Kristina Van Dyke is the Director of the Pulitzer Foundation for the Arts. Van Dyke specializes in African art, a subject that has interested her since her youth. Her lecture, “What is the Future of Museum Collections?” will draw on her experience to consider important issues facing museums. Since the 19th century, American museums have steadily filled their storerooms with rich and varied collections of art from around the globe. When this enterprise started, objects were plentiful and constraints, few. Today, there is a shrinking supply of nonwestern and pre-modern works of art on the market; increasing legal, ethical, and financial constraints to their acquisition; decreased storage capacity in museums; and conservation protocols that often paradoxically restrict the public’s access to so-called “public” collections. The lecture will address the task of creating a stewardship that not only preserves the collections formed over the past two centuries, but also gives them life, perhaps even at the cost of relinquishing total institutional control.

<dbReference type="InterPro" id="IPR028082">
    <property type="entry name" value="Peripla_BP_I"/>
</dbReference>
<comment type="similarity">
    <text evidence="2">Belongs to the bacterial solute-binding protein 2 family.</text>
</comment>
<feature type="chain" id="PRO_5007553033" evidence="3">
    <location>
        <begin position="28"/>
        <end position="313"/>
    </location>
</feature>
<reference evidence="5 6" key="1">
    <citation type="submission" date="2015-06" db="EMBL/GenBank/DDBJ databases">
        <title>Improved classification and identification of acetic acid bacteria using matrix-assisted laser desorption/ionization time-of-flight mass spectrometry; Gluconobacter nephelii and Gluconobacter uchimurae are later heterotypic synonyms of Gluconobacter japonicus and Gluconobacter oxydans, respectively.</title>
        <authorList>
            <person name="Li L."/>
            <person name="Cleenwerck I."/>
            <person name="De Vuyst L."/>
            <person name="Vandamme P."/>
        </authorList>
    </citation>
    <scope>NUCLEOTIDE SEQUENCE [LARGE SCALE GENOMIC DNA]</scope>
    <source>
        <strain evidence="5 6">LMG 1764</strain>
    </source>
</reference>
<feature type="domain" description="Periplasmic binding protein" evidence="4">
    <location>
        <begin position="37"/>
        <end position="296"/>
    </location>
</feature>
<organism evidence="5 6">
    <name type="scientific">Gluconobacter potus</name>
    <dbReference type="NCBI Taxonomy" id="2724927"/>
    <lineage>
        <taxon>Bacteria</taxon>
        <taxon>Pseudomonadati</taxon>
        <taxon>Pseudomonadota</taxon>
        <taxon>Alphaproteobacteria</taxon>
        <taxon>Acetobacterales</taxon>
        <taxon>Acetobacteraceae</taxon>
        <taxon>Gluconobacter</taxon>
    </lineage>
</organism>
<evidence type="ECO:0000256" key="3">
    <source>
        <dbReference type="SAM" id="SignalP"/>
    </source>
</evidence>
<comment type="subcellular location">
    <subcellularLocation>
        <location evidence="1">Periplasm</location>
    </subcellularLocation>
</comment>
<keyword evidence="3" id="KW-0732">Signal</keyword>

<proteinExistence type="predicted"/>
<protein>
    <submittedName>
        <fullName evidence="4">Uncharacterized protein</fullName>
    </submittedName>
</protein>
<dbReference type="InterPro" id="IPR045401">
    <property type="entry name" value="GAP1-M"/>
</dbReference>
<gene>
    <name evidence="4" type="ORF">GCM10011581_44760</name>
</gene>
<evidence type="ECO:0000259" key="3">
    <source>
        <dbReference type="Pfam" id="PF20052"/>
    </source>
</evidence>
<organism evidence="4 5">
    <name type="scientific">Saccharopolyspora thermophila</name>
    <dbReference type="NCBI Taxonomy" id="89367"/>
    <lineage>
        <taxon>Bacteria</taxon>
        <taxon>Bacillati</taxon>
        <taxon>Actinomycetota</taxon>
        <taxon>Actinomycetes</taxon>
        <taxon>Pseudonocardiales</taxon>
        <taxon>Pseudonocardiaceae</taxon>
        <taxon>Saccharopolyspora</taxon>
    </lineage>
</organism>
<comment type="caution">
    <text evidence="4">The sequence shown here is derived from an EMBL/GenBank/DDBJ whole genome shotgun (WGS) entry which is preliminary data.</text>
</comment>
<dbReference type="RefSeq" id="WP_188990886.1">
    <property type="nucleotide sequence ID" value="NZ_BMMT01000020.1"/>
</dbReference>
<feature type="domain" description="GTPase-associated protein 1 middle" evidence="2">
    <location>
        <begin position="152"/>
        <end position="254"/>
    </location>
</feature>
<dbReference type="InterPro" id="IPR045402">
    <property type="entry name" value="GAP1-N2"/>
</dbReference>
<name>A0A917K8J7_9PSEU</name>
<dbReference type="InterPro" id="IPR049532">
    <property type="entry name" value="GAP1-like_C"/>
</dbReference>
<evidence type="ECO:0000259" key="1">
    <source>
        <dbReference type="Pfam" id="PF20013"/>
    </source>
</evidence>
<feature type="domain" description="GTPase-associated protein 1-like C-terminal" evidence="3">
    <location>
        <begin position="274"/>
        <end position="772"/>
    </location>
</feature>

Prior to joining the Pulitzer Foundation, Van Dyke was Curator for Collections and Research at The Menil Collection, where she curated Insistent Objects: David Levinthal’s Blackface; Chance Encounters: the Formation of the de Menils’ African Collection; Objects of Devotion; and Body in Fragments. She also served as an Adjunct Lecturer in the Department of Art History at Rice University, Houston. Van Dyke received an MA from Williams College and a PhD from Harvard University, where she specialized on the nature of representation in the oral cultures of Mali.